Excerpts from Tom Lane's message of mar nov 22 01:14:33 -0300 2011:
> Alvaro Herrera <alvherre(at)alvh(dot)no-ip(dot)org> writes:
> > ERROR: left link changed unexpectedly in block 3378 of index "index_name"
> > CONTEXT: automatic vacuum of table "table_name"
> > This was reported not once, but several dozens of times, by each new
> > autovacuum worker that tried to vacuum the table.
> > As far as I can see, there is just no way for this to happen ... much
> > less happen repeatedly.
> It's not hard to believe that that would happen repeatedly given a
> corrupted set of sibling links, eg deletable page A links left to page
> B, which links right to C, which links right to A. The question is how
> the index got into such a state. A dropped update during a page split
> would explain it (ie, B used to be A's left sibling, then at some point
> B got split into B and C, but A's left-link never got updated on disk).
> I wonder how reliable their disk+filesystem is ...
Well, there are no other signs of random data corruption, such as toast
pointers getting corrupted which is the number one symptom showing up
when underlying storage is flaky. However, it may be possible that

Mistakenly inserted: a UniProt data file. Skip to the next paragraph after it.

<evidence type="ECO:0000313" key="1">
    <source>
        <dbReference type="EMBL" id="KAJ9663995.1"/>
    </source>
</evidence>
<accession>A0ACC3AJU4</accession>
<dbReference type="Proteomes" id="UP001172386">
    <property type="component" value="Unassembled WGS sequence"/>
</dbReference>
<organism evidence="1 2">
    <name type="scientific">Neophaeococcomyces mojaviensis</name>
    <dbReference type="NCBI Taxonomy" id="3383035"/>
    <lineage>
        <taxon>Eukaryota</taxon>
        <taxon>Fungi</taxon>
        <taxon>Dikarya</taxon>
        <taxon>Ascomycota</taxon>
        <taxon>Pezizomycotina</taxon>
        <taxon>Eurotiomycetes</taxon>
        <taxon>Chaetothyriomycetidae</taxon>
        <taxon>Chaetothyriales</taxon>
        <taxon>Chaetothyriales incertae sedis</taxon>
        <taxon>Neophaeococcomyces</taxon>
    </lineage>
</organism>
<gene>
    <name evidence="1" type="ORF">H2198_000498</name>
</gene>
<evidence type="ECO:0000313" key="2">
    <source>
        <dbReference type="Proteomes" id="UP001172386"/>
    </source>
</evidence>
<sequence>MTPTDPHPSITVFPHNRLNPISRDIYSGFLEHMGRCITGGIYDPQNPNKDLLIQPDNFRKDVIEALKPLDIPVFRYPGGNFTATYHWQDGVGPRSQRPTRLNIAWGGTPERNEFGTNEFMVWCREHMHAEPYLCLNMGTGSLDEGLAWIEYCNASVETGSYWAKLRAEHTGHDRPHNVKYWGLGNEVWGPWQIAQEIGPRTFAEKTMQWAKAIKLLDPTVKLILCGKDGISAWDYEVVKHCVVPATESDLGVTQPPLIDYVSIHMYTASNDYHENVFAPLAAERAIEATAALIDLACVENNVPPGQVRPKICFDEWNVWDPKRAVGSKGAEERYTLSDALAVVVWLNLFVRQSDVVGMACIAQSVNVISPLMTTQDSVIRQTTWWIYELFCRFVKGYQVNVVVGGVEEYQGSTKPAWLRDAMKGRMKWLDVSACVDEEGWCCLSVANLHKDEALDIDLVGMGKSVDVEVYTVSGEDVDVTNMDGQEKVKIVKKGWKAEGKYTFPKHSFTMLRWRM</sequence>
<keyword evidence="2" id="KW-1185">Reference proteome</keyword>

there was a transient storage problem which only affected this one page;
if this persisted in the way you describe, it might well explain these
Another thing I noticed is that there was corruption in heap pages (not
the same server, though; it was a different Londiste slave). This was
even more strange; the pages would be completely fine, except the first
six words corresponding to the page header; they would be all zeros.
When filled with valid-looking data (mostly I copied the bytes from
neighbor pages), the rest of the page would decode fine.
Álvaro Herrera <alvherre(at)commandprompt(dot)com>
The PostgreSQL Company - Command Prompt, Inc.
PostgreSQL Replication, Consulting, Custom Development, 24x7 support
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